Shakespeare usually has something brilliant to say on a topic like this one: “What’s in a name?/A rose by any other name would smell as sweet.”
Like my cousin Mimi (actually Mary Elizabeth),
I was named Elizabeth Ann for our paternal grandmother, who was “Elizabeth Prensky Sarason” (so her headstone says), but I never heard anyone refer to her as that (of course she died years before I was born). She came from Kovno, Lithuania sometime in the 1880s and had eight children; my father was her youngest.
When my David was called to the torah as a bar mitzvah, we had to determine her Hebrew name, as that really is MY name and David’s was his own and son of his father and mother. (Dovid Binyomin bin Daniel Reuven v Freyah Leah…David’s whole name: David Benjamin, son of Daniel Robert and me. Dan was named for his uncle “Rubie”, hence the Robert. The Benjamin in David’s name was for Dan’s grandmother Bessie, who passed nine months before David was born. Got all that?)
Her marker may call her “Elizabeth”, but she was always called “Lizzie” in this country even though her name was “Freya Leah”, my Hebrew name. Lizzie was a beautiful woman. I can see why my grandfather fell in love with her, on his return to St. Louis from traveling, selling his wares around Missouri, Arkansas and Mississippi. She was living in his sister’s boarding house and was 16 when they first met, though older and already married in this photo, dated 1904, making her 27 or 28. Sam Sarason and a brother-in-law established general stores in St. Louis, Conway, AK and Greenville, MS. He predeceased Lizzie by four years.
I was called Betsy from the day I was brought home from the hospital. I have always loved the name Elizabeth, but thought it was too long and formal for me. I am such a little person; it was just too big a handle for me. I loved that my name was regal, like the queens of England, but that just wasn’t who I am (despite my pediatrician calling me “Princess Elizabeth”…was he teasing or commenting, I wonder?)
After reading “Little Women” in 5th grade, I felt for the tragic character Beth, who dies young, and went through a phase wanting to be called Beth. It was short-lived.
I always know when someone on the phone doesn’t know me, but is trying to be familiar, usually trying to sell me something, and starts the conversation by calling me “Liz”. I will respond that they want my sister-in-law, as that is not my name and hang up.
There are MANY nicknames for Elizabeth: Liz, Lizzie, Betsy, Betsey, Betsie, Beth, Betty, Liza, Lisa, Libby to name a few. I frequently get the spelling with the second “e” before the “y”, but have never used that spelling and have never used the full Elizabeth except on legal documents. I have always been just Betsy. Very approachable.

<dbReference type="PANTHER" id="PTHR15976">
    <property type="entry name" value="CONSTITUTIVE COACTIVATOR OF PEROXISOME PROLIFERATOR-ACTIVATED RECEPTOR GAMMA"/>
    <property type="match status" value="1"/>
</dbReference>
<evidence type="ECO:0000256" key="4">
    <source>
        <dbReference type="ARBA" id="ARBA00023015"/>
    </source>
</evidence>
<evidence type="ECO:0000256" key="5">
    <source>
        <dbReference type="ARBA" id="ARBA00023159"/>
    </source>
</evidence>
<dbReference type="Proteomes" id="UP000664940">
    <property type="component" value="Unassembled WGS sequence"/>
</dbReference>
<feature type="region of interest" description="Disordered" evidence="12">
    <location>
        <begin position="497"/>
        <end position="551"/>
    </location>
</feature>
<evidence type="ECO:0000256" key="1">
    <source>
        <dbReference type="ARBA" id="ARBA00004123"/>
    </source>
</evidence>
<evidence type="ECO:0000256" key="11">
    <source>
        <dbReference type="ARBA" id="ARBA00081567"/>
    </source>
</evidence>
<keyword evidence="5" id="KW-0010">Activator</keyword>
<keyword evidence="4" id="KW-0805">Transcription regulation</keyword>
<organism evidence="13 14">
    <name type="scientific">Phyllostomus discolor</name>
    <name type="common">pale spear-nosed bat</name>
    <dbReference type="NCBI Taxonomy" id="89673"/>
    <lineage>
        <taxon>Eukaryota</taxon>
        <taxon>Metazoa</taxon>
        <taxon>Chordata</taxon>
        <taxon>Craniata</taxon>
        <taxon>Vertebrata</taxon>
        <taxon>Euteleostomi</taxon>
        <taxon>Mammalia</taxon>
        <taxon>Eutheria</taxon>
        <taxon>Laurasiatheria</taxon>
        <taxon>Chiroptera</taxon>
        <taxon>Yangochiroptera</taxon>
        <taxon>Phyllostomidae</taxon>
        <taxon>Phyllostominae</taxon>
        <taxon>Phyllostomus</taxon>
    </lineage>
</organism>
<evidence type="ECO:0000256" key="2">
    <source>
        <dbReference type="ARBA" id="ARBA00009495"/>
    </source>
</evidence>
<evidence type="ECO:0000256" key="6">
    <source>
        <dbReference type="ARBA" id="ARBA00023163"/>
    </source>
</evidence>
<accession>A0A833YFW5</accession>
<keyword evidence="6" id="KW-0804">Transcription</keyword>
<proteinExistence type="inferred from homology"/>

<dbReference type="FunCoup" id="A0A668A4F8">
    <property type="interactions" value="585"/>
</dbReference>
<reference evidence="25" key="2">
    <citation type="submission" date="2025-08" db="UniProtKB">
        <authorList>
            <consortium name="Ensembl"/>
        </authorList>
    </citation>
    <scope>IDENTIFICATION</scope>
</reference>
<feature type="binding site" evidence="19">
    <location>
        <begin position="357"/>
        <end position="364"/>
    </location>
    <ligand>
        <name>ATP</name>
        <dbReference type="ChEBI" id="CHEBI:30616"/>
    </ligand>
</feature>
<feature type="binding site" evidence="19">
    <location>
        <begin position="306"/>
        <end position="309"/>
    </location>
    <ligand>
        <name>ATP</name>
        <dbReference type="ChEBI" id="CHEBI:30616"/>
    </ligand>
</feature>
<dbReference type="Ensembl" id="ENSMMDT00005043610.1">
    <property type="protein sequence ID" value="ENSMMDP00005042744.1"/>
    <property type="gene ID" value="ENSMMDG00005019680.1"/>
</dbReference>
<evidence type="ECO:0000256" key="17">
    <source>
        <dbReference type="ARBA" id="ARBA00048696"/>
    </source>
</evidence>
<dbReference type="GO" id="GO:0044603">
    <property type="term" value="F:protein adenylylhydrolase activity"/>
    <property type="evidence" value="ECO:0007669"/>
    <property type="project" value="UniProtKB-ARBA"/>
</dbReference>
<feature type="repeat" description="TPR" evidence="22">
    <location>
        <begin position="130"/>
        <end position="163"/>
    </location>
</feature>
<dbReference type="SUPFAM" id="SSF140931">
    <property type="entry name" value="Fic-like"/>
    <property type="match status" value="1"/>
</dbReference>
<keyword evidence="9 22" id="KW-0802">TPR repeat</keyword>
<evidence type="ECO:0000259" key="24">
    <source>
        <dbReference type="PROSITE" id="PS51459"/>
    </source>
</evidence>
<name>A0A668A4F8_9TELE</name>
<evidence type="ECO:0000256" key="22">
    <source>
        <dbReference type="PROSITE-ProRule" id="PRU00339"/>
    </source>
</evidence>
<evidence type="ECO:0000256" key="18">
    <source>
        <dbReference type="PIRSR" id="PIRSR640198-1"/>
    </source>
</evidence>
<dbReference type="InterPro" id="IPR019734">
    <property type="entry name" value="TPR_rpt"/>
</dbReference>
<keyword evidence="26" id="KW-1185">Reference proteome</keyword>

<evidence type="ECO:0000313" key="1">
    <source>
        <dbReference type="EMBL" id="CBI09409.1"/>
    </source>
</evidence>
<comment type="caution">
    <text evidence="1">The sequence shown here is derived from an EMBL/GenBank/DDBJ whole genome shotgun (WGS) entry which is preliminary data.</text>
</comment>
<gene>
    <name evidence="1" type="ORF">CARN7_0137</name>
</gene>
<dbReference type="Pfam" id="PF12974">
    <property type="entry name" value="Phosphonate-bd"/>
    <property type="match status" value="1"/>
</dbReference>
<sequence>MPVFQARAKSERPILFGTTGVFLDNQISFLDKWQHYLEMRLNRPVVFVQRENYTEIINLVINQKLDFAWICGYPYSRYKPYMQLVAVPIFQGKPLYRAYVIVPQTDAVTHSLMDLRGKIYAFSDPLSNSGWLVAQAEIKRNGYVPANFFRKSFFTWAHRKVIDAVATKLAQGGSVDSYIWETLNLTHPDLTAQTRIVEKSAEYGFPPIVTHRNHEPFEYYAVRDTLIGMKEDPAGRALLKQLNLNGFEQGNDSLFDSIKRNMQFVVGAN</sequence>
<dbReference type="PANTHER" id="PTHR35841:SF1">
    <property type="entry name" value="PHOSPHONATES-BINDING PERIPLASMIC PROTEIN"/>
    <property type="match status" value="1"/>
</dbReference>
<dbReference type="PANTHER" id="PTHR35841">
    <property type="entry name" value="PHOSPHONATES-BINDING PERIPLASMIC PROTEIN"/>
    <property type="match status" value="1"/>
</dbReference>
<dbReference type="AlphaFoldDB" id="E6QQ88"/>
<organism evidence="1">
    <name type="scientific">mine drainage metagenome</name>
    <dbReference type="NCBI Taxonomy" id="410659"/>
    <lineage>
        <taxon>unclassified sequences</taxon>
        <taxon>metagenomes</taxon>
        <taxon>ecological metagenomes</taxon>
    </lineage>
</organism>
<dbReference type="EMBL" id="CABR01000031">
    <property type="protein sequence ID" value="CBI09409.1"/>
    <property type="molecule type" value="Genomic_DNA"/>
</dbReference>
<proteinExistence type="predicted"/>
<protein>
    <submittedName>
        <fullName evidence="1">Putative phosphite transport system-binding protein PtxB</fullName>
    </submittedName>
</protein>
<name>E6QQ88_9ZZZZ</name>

As a youngster, the “Betsy Wetsy” doll was popular and I occasionally was called that. Woe to someone who tried that. Though I had the doll, I HATED the soubriquet and was a kicker (at least to naughty boys), so did not tolerate that nickname at all!
Taking my husband’s last name after marriage presented a whole other challenge, particularly as I got into professional sales more than 40 years ago, before the Internet, when everything was done over the phone (setting up appointments, making initial contacts, etc.). Some wouldn’t return my calls because they couldn’t pronounce that last name (as a little boy, Dan thought his last name was “P as in Peter, F as in Frank, A, U”). On my first sales job, we sat in an open, bull pen space. My desk was just outside my manager’s private office. He had to walk past me to get into his space, so he would often hear me spelling my last name over the phone and would “conduct” that little slogan listed above for the whole office to chant as he passed by. While working for the next company, I began a collage of misspellings of the last name, much to my sisters-in-law’s delight. Here are some examples.
Sean “Puff Daddy” Coombs was popular when David went off to overnight camp. Not knowing what to do with that last name, the kids in his cabin dubbed him “P-diddy”, or “Puff-Daddy”, sort of using the PF sound from the last name and the “D” from David for the “diddy” or “Daddy”, so that became his camp nickname. I think he was OK with it. It didn’t seem like malicious teasing. I still get “Pu-Faw” as a mispronounciation. I tell people the “P” is silent, and the name rhymes with “wow” (then I’ll do jazz hands for emphasis).
We haven’t had many other nicknames in our household. I had a pet name for Dan when we were young. I will occasionally resurrect it on cards. I can’t even remember how I came up with it now, except that it sounded vaguely Yiddish. He called me that name too, but it was strictly a term of endearment.
People who have known Dan a very long time call him Danny, but that has all but fallen by the wayside, just as my brother was Ricky as a child, but became Rick in adulthood. I seem to be the only one who never went from Betsy to Elizabeth. Betsy is who I am.
Retired from software sales long ago, two grown children. Theater major in college. Singer still, arts lover, involved in art museums locally (Greater Boston area). Originally from Detroit area.